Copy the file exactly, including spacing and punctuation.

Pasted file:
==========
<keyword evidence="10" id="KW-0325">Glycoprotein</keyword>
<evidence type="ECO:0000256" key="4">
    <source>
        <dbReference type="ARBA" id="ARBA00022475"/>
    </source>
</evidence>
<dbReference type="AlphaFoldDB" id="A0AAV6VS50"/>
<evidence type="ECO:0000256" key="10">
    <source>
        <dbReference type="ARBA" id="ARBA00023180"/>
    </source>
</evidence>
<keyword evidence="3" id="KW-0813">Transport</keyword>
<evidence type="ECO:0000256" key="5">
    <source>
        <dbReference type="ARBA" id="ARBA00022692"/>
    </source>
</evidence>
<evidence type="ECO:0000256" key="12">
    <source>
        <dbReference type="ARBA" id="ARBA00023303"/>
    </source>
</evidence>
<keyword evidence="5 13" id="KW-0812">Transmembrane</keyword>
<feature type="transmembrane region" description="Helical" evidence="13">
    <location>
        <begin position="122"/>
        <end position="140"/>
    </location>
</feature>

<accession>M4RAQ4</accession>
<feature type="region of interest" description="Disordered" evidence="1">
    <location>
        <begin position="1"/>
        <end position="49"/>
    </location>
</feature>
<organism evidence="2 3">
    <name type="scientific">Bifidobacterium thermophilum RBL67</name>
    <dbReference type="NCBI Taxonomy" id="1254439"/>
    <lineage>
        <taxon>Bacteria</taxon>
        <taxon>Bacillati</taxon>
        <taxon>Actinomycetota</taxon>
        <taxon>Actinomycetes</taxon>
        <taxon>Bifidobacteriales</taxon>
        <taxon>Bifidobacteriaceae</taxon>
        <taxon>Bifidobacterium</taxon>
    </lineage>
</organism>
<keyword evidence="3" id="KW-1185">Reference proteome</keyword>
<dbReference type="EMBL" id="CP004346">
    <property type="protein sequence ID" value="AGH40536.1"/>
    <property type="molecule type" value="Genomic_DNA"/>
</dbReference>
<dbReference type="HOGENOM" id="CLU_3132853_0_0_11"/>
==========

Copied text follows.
<keyword evidence="10" id="KW-0325">Glycoprotein</keyword>
<evidence type="ECO:0000256" key="4">
    <source>
        <dbReference type="ARBA" id="ARBA00022475"/>
    </source>
</evidence>
<dbReference type="AlphaFoldDB" id="A0AAV6VS50"/>
<evidence type="ECO:0000256" key="10">
    <source>
        <dbReference type="ARBA" id="ARBA00023180"/>
    </source>
</evidence>
<keyword evidence="3" id="KW-0813">Transport</keyword>
<evidence type="ECO:0000256" key="5">
    <source>
        <dbReference type="ARBA" id="ARBA00022692"/>
    </source>
</evidence>
<evidence type="ECO:0000256" key="12">
    <source>
        <dbReference type="ARBA" id="ARBA00023303"/>
    </source>
</evidence>
<keyword evidence="5 13" id="KW-0812">Transmembrane</keyword>
<feature type="transmembrane region" description="Helical" evidence="13">
    <location>
        <begin position="122"/>
        <end position="140"/>
    </location>
</feature>

<accession>M4RAQ4</accession>
<feature type="region of interest" description="Disordered" evidence="1">
    <location>
        <begin position="1"/>
        <end position="49"/>
    </location>
</feature>
<organism evidence="2 3">
    <name type="scientific">Bifidobacterium thermophilum RBL67</name>
    <dbReference type="NCBI Taxonomy" id="1254439"/>
    <lineage>
        <taxon>Bacteria</taxon>
        <taxon>Bacillati</taxon>
        <taxon>Actinomycetota</taxon>
        <taxon>Actinomycetes</taxon>
        <taxon>Bifidobacteriales</taxon>
        <taxon>Bifidobacteriaceae</taxon>
        <taxon>Bifidobacterium</taxon>
    </lineage>
</organism>
<keyword evidence="3" id="KW-1185">Reference proteome</keyword>
<dbReference type="EMBL" id="CP004346">
    <property type="protein sequence ID" value="AGH40536.1"/>
    <property type="molecule type" value="Genomic_DNA"/>
</dbReference>
<dbReference type="HOGENOM" id="CLU_3132853_0_0_11"/>